The efl'luent gas from the second reactor was of the following composition, expressed in terms of wt. percent basis 100% chloromethanes; 57% methyl chloride, 29% methylene chloride, 14% chloroform, .4% carbon tetrachloride. The methanol conversion was found to be 92%.
EXAMPLE 3 This example utilized the equipment described in Example 1. The chlorine feed rate to the chlorination reactor was 180 grams/hour. The organic feed rate to the chlorination reactor was 1370 grams/hour of methyl chloride, 1500 grams/hour of methylene chloride, 600 grams/hour of chloroform, 96 grams/hour of carbon tetrachloride, and 366 grams/hour of hydrogen chloride. The effluent from this reactor was introduced to the methanol reactor and the temperature was maintained at approximately 100 C. Methanol was introduced to the reactor at a rate of 300 cc./hour of liquid. The molar ratio of methanol to hydrogen chloride was 0.61 to 1. The methanol conversion Iwas found to be approximately 100%.
EXAMPLE 4 This example illustrates the reaction of methanol and hydrogen chloride with substantially little dimethyl ether being produced. The methanol reactor was as described in Example l, with the temperature being controlled at about 113 C. Hydrogen chloride was introduced into the reactor at a rate of 820 grams/hour and methanol at a rate of 560 cc./hour of liquid. The molar ratio of methanol/hydrogen chloride was 0.64 to l.
The methanol conversion was found to be 94%. The dimethyl ether content of the effluent gases was less than about 100 parts per million.
EXAMPLE 5 A run similar to the run conducted in Example 1 was conducted except that a reactor consisting of a 2liter agitated, glass vessel was employed. The vessel contained in the form of a static bath, about 1 liter of an aqueous zinc chloride catalyst solution containing 75% zinc chloride. Hydrogen chloride gas was fed through a sparger with a liquid methanol into the catalyst bath. The feed rates were approximately 350 grams per hour HCl and 350 cc. per hour of methanol. The molar ratio of methanol to HCl was 0.90 to 1. The reactor temperature was -maintained at approximately C. The effluent gases were analyzed and the conversion of methanol was found to be 90%. Dimethyl ether content was found to be 2.3% (23,000 parts per million).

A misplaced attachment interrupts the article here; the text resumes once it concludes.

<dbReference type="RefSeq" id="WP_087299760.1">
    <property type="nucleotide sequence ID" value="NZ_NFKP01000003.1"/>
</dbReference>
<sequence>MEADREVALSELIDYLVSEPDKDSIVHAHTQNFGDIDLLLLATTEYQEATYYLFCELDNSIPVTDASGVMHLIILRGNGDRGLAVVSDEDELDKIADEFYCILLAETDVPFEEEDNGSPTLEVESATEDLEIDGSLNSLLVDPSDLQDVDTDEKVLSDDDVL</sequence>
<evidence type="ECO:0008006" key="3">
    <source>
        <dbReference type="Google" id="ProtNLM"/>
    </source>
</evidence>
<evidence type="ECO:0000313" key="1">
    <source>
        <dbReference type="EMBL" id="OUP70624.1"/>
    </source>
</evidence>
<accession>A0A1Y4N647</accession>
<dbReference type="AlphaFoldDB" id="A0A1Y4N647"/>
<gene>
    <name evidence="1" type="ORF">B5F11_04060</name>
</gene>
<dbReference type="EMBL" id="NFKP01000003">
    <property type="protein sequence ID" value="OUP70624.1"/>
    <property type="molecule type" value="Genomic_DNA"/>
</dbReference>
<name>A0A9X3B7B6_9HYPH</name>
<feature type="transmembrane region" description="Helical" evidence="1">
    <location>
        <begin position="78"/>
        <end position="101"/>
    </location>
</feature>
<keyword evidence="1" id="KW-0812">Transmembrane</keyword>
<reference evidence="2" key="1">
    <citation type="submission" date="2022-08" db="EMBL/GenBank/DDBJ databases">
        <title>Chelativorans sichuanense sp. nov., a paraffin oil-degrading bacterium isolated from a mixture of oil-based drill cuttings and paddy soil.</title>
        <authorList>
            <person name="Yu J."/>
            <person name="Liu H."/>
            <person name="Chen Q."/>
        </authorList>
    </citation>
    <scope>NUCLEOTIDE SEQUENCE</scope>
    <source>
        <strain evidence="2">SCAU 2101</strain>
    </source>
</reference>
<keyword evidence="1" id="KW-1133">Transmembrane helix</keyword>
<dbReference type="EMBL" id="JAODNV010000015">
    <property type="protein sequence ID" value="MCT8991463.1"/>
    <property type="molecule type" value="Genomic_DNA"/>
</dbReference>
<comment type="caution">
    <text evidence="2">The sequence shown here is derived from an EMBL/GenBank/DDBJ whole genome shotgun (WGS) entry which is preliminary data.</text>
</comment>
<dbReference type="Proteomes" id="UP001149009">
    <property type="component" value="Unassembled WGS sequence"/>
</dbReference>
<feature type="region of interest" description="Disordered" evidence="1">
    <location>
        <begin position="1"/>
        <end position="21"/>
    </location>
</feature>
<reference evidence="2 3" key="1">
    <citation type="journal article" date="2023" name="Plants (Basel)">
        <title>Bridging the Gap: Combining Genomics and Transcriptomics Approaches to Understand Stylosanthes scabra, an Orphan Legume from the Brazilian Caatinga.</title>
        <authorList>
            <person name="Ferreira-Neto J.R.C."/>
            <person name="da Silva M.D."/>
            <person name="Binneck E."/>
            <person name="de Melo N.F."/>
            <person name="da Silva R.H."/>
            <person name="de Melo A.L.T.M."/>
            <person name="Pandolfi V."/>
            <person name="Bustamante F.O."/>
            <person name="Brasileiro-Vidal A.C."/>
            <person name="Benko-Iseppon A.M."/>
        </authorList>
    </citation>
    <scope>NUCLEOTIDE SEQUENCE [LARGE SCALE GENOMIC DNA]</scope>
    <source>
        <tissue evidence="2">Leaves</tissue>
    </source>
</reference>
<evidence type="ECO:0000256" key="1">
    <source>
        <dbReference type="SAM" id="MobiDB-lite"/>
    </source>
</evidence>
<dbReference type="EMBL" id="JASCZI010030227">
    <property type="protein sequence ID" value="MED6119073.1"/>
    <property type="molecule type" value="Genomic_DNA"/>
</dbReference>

In comparison, the results obtained demonstrate that by dispersing the liquid catalyst in the reacting gases the eluent gas contained lese than one hundred parts per million dimethyl ether.
EXAMPLE A run similar to the run conducted in Example l was conducted except that the catalyst strength was maintained between 45 and 50 weight percent zinc chloride. The reactor temperature was maintained at approximately 83 C. Based on 100% methanol, methylchloride and methylene chloride the effluent composition was 3 weight percent methanol, 58.7 weight percent methyl chloride and 38.3 weight percent methylene chloride. This was equivalent to a methanol conversion of 80%.
Although certain preferred embodiments of the invention have been disclosed for purpose of illustration, it will be evident that various changes and modifications may be made therein without departing from the scope and spirit of the invention.
1. A method for the production of methyl chloride which comprises (a) passing gaseous hydrogen chloride in admiture with methanol at a molar ratio of CHaOHzHCl of about 0.61 to 1.07:1 through a reaction zone maintained at a temperature of 60 to 135 C., (b) dispersing an aqueous solution of zinc chloride containing about 52% to 80% by weight zinc chloride in said admixture of hydrogen chloride and methanol passing through said reaction zone to catalyze the reaction of methanol and HC1 to produce methyl chloride, (c) separating the aqueous zinc chloride from the reaction products and, (d) separating and discharging the methyl chloride from the reaction zone containing less than about 500 p.p.m. dimethyl ether.
2. The method of claim 1 wherein the temperature of the reaction is maintained at 100 to 135 3. The method of claim 1 wherein the Zinc chloride concentration in the dispersed catalyst solution is between and 80%.
`4. The meth-ed of claim 1 wherein the methyl chloride product contains less than 200 parts per million dimethyl ether.
5. The method of claim 1 wherein the methyl chloride product contains less than parts per million dimethyl ether.
6. The method of claim 1 wherein the dispersed aqueous catalyst solution is passed co-current to the mixture of hydrogen chloride and methanol.
7. The method of claim 1 wherein the dispersed aqueous catalyst solution is passed counter-current to the ture of hydrogen chloride and methanol.
References Cited UNITED STATES PATENTS 2,026,131 12/1935 Klein et al. 260-657 2,396,639 3/1946 Carter 260-657 2,406,195 8/1946 Cass 260-657 1,918,371 7/1933 Berndt et al. 5160-657 2,559,720 7./1951 Hunter 260-657 FOREIGN PATENTS 610,843 10/'1948 Great Britain. 703,194 4/1954 Great Britain.
DANIEL D. HORWITZ, Primary Examiner
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|U.S. Classification||570/258, 570/262|